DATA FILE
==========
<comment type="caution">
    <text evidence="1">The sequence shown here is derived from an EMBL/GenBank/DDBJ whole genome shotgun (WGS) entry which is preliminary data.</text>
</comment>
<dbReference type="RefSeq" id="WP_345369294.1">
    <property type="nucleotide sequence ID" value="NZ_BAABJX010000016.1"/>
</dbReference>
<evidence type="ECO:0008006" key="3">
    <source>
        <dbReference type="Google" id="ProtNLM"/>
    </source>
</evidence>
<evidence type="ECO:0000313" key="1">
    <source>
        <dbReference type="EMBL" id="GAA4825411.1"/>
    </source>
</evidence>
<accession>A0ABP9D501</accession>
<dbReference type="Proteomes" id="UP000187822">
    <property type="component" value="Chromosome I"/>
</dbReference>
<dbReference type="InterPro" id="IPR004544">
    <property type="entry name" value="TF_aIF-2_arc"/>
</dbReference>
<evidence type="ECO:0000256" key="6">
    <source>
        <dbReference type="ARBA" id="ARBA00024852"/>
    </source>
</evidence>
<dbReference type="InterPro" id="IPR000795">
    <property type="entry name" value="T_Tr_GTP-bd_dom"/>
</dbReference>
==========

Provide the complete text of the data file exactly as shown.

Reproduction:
<comment type="caution">
    <text evidence="1">The sequence shown here is derived from an EMBL/GenBank/DDBJ whole genome shotgun (WGS) entry which is preliminary data.</text>
</comment>
<dbReference type="RefSeq" id="WP_345369294.1">
    <property type="nucleotide sequence ID" value="NZ_BAABJX010000016.1"/>
</dbReference>
<evidence type="ECO:0008006" key="3">
    <source>
        <dbReference type="Google" id="ProtNLM"/>
    </source>
</evidence>
<evidence type="ECO:0000313" key="1">
    <source>
        <dbReference type="EMBL" id="GAA4825411.1"/>
    </source>
</evidence>
<accession>A0ABP9D501</accession>
<dbReference type="Proteomes" id="UP000187822">
    <property type="component" value="Chromosome I"/>
</dbReference>
<dbReference type="InterPro" id="IPR004544">
    <property type="entry name" value="TF_aIF-2_arc"/>
</dbReference>
<evidence type="ECO:0000256" key="6">
    <source>
        <dbReference type="ARBA" id="ARBA00024852"/>
    </source>
</evidence>
<dbReference type="InterPro" id="IPR000795">
    <property type="entry name" value="T_Tr_GTP-bd_dom"/>
</dbReference>